- an apparition of a living person supposed to portend his or her death.
- a visible spirit.
Origin of wraith
Examples from the Web for wraith
Contemporary Examples of wraith
Eulálio ends up being an idol, a wraith who, at 150, is not quite dead and not quite living.This Week’s Hot Reads: Dec. 17, 2012
December 18, 2012
Historical Examples of wraith
In the strange illumination of the search beams he seemed the wraith of a scarecrow.Slaves of Mercury
Across the stair she wavered, a wraith blown across the gulf of time.Melomaniacs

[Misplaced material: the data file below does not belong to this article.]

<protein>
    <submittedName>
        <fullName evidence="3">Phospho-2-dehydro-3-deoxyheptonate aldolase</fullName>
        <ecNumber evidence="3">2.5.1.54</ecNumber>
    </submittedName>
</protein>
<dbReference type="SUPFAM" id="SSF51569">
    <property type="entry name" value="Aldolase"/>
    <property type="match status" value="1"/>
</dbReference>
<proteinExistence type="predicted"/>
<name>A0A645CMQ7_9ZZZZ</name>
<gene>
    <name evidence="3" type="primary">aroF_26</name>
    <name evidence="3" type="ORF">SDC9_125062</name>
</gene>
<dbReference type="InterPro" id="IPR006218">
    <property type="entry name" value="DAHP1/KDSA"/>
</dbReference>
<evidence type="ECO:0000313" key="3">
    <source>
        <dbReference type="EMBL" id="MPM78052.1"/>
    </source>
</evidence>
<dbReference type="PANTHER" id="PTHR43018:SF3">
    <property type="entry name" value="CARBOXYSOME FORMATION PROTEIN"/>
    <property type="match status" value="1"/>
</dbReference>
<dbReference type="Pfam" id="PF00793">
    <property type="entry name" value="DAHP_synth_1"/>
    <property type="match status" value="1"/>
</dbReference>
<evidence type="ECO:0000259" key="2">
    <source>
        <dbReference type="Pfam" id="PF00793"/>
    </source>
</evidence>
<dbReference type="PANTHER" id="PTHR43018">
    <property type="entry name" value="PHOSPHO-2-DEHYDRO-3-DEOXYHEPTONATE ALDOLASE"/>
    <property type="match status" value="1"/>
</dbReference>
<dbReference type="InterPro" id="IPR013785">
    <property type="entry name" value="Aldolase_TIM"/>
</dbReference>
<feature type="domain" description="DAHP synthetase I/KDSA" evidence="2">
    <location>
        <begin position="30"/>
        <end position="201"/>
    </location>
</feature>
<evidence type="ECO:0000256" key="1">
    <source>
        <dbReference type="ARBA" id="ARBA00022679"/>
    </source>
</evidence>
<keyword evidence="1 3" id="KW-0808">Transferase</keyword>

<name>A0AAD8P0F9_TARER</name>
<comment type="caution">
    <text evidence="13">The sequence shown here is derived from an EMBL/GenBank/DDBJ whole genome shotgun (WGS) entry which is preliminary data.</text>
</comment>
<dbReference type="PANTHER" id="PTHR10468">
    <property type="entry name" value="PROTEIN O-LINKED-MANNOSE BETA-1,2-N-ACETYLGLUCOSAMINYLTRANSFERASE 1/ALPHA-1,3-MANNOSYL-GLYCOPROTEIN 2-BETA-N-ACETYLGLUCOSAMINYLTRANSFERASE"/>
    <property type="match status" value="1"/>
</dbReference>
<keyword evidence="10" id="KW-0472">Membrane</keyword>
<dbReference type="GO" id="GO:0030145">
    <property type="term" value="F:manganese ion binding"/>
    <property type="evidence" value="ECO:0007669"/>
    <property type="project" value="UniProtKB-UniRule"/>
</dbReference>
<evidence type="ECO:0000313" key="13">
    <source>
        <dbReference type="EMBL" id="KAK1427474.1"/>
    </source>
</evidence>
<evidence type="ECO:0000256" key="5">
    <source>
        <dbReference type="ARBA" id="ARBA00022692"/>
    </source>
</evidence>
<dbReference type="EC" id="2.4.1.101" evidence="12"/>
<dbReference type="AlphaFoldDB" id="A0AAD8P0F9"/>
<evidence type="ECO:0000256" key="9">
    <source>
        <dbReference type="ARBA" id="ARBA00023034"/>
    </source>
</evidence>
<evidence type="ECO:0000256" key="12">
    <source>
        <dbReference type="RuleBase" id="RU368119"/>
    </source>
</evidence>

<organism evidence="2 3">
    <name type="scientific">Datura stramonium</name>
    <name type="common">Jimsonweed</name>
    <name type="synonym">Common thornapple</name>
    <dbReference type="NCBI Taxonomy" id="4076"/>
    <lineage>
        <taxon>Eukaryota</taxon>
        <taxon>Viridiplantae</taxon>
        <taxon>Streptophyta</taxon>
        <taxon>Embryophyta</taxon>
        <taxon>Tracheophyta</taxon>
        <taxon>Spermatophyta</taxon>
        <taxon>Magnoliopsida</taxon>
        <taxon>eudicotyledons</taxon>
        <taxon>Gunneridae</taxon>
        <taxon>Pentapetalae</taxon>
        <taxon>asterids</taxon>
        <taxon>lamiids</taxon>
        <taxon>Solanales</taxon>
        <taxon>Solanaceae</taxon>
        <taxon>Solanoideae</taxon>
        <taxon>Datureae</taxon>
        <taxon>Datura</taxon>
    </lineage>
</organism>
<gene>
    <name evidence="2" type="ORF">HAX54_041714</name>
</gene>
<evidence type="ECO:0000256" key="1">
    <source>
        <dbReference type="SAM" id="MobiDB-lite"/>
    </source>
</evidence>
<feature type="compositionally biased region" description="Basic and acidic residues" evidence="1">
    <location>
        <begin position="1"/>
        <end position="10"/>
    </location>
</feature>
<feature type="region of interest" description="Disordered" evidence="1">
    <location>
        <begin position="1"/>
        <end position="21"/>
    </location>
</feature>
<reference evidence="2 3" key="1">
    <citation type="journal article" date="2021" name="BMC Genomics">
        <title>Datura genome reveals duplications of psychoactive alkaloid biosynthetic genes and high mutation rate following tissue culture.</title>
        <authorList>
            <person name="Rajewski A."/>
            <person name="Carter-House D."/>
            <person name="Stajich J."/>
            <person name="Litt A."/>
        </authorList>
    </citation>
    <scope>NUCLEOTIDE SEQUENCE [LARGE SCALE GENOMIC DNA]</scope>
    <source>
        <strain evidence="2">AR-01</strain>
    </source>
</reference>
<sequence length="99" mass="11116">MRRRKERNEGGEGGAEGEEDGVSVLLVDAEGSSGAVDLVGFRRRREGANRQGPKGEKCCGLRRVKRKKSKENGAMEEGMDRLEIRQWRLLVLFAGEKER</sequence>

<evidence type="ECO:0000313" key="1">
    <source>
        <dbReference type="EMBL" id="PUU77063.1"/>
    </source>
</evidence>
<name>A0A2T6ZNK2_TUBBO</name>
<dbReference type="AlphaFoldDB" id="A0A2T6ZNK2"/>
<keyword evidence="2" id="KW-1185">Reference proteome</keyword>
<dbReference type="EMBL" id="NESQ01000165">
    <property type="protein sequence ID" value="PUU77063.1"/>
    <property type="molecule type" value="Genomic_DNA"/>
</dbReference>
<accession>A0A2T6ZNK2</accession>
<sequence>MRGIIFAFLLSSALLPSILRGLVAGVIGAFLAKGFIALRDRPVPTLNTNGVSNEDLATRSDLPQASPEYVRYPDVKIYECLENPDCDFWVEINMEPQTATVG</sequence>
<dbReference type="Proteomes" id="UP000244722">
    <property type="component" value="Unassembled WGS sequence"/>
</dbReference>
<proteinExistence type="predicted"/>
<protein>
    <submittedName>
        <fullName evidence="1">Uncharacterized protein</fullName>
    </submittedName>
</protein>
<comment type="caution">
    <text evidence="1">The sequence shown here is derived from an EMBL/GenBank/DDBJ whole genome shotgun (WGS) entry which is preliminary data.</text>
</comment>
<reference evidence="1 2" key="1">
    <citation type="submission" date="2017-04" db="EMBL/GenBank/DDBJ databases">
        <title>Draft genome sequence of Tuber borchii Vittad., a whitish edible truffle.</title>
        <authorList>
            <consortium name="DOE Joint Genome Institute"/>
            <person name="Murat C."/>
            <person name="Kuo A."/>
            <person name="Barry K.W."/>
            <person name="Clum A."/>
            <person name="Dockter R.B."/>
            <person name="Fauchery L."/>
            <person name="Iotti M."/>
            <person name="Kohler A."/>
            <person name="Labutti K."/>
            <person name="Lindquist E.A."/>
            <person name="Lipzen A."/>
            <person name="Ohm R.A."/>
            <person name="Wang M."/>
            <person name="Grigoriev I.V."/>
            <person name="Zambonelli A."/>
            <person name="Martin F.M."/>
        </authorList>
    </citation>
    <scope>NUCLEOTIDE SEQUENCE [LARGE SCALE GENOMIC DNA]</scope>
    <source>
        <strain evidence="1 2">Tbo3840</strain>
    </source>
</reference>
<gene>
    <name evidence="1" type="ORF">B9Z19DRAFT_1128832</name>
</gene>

They had him, but it was like getting hold of an apparition, a wraith, a portent.Lord Jim
Was she a woman or a wraith, this slender thing swaying in the candle-light?Glory of Youth
This apparition of a friend has in the Scotch wraith, or Irish fetch its counterpart.Welsh Folk-Lore
- the apparition of a person living or thought to be alive, supposed to appear around the time of his death
- a ghost or any apparition
- an insubstantial copy of something
- something pale, thin, and lacking in substance, such as a column of smoke
Word Origin for wraith
Word Origin and History for wraith
1510s, "ghost," Scottish, of uncertain origin. Weekley suggests Old Norse vorðr "guardian" in the sense of "guardian angel." Klein points to Gaelic and Irish arrach "specter, apparition."